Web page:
4/17/15: In the garden this week


Serviceberry buds beginning to emerge. This picture was taken on the same day last year. the buds look just like this today.

Spring is finally here, and plants are emerging quickly and at at once. Forsythia, early magnolias, plums, and azaleas are finally in bloom. Ditto daffodils (all nonnative). I am looking every day for my Dutchman’s breeches and bloodroot. Ground-living bees are emerging. Birds are extremely active. Most perennials have poked their first shoots above the soil, so transplanting time is here. I am very, very busy.

Here are some things you might consider in your garden this week:

continue to direct sow seeds of early greens such as lettuce, spinach, arugula, mustard greens, and mesclun mix, plus peas and radishes. They’ll germinate and grow slowly at first, but with any luck you’ll have fresh salad greens in about 6 weeks. Sow a new crop every two weeks to ensure a continuous supply of spring greens until the weather heats up.

— If you started cold-season crops indoors, set them out in the garden now. Wait until late May to set out tender crops such as tomatoes, peppers, squash, and eggplant.

clean up your perennial beds. Grab a handful of stalks hear the ground and gently bend them to break them off. Rake the detritus away and either compost it on site or, if you don’t have room for it, take it to your town’s compost center.

evaluate the winter’s damage on your property. Don’t remove dead wood or broken branches unless they pose hazards to people or property, because they might be supplying food or shelter to winter-weary creatures, but see what needs doing. Do any areas need new mulch? Will your evergreens need spring pruning to remove winter damage?

— it’s not too late to extend a garden bed or start a new one, and it’s always a great idea to eliminate some lawn: spread a 3-4 inch layer of cedar or hemlock bark mulch over the area now to kill the grass. You’ll be able to plant in late April or May.

monitor your garden for bird activity. Spring migrants are arriving and winter residents are very active at foraging and nest building. If you’re not seeing this, maybe your garden lacks winter food. There should still be perennial seeds, berries of less desirable plants, and leaf litter and dead wood for the birds to search for insects. If you’re not seeing birds, consider what you can do this season to attract them: for example, plant native perennials, stop pruning dead wood quite so aggressively, stop using pesticides.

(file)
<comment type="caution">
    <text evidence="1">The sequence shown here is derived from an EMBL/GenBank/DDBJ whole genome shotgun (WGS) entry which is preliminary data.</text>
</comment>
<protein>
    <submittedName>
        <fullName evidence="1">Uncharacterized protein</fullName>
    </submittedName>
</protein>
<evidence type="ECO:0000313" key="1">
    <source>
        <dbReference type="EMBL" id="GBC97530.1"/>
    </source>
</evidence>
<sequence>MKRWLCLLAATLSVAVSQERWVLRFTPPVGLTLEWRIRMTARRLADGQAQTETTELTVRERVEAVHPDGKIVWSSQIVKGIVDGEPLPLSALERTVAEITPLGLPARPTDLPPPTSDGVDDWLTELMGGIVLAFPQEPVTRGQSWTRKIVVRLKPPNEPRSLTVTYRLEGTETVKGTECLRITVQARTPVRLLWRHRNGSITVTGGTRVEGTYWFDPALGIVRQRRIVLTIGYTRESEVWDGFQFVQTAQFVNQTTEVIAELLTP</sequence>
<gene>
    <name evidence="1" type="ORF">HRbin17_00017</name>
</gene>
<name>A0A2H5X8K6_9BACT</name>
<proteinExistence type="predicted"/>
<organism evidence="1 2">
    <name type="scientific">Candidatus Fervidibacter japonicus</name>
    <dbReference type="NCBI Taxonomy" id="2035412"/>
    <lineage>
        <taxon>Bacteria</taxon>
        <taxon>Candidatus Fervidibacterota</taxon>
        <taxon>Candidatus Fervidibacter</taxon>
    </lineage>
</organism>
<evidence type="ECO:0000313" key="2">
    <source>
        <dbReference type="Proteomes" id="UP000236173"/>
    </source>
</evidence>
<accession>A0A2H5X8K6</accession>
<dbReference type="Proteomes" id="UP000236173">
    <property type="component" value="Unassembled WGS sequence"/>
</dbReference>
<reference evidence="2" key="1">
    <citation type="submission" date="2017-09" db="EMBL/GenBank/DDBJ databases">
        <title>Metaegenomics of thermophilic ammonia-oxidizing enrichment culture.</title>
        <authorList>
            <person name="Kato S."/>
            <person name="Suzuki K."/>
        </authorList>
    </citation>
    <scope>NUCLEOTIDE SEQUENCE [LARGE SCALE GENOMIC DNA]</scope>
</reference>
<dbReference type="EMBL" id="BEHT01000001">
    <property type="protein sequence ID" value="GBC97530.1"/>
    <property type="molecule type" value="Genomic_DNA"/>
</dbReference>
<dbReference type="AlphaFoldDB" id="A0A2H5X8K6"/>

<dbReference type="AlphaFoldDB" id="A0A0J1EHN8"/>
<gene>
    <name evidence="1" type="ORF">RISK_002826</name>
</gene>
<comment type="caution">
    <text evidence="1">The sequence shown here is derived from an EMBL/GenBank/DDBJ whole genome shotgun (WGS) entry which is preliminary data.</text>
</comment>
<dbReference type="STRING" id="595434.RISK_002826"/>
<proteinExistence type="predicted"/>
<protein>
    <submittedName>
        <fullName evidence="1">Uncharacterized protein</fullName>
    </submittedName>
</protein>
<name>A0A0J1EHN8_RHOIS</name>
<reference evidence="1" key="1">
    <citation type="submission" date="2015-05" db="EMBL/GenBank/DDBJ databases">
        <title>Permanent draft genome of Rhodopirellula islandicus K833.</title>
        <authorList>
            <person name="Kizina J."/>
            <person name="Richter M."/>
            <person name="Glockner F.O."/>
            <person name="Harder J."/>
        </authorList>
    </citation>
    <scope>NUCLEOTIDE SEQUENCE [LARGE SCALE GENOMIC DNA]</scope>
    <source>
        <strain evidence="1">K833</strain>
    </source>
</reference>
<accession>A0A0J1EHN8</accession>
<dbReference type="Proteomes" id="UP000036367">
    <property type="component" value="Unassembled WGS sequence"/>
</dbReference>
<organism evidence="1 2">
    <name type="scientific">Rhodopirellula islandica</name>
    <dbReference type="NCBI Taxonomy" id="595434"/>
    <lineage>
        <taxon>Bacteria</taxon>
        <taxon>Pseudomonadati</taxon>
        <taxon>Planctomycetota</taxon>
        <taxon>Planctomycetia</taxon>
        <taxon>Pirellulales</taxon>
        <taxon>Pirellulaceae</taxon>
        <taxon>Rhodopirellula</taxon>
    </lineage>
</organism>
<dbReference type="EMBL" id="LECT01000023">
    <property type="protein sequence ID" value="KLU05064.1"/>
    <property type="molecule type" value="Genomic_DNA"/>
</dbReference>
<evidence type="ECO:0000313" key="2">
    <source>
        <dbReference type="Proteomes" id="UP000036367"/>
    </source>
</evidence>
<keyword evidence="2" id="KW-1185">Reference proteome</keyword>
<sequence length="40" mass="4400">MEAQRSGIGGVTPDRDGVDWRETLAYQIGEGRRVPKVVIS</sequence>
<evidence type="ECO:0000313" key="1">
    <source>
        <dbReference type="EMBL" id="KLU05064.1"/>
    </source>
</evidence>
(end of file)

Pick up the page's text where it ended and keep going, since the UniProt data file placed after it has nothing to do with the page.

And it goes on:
order your perennials and woody plants now to get the best selection. (Most local nurseries sell only a very few native species, so I rely on mail order and on specialty nurseries that are up to four hours away.) If you wait until it’s time to plant, nurseries will be sold out of many species.

— follow a sustainable lawn care regimen: wait until Memorial Day to fertilize. If you reseed bare areas, be sure to water often. Better still, if you have a place where grass won’t grow, plant something that will, like shade-loving native perennials.

— last but not least, water last year’s plantings as needed. It’s been a dry spring so far; the soil is quite dry. Any week in which we receive less than an inch of rain, water all woody plants installed last season. Perennials planted last spring should be well-established, but those planted in the fall need supplemental watering during dry spells throughout this entire growing season. How do you know when we’ve received an inch of rain? I use a highly sophisticated rain gauge–an old yogurt container placed on the ground among the plants.


Buds of American plum, also taken on this same date last year.


Six jars of jam


Last week, I produced 4 jars–count them 4 whole jars–of pectin-free jam from my elderberries and aronia berries plus some prune plums bought at the market (4 pounds of fruit made 4 small jars of jam). It’s quite delicious, tart and sort of wild tasting. Aronia is very astringent and doesn’t taste quite like other fruits we’re used to eating.

Then, over the past week, as the plums on my American plum trees ripened, I picked a bowlful every other day until I had about four pounds of fruit. I stewed half of it with honey and a cinnamon stick and a little bit of water and put it in the fridge to eat with yogurt and granola. The other half I macerated with sugar last night, and tonight I made 2 more little jars of jam (for a total of six). Right now, it’s cooling down after being sterilized in a boiling water bath.






Did you ever see anything such a gorgeous color as those plums? They’re orange-red on the outside with a lovely whitish bloom, and the flesh is apricot color.

OK, enough about my fruit/jam obsession. Please forgive me–I grew up in a small apartment in Queens, and I never made jam before last year.

More plums



What is there to say? I’ve never seen such a color–what a shame it will change to purple. I don’t know what combination of rainfall and temperature and heaven knows what else led to this abundance and beauty. I only wish it would last. Or come back next year. But I can’t count on it. With a garden, you never know.

Late summer in black and white (and gold)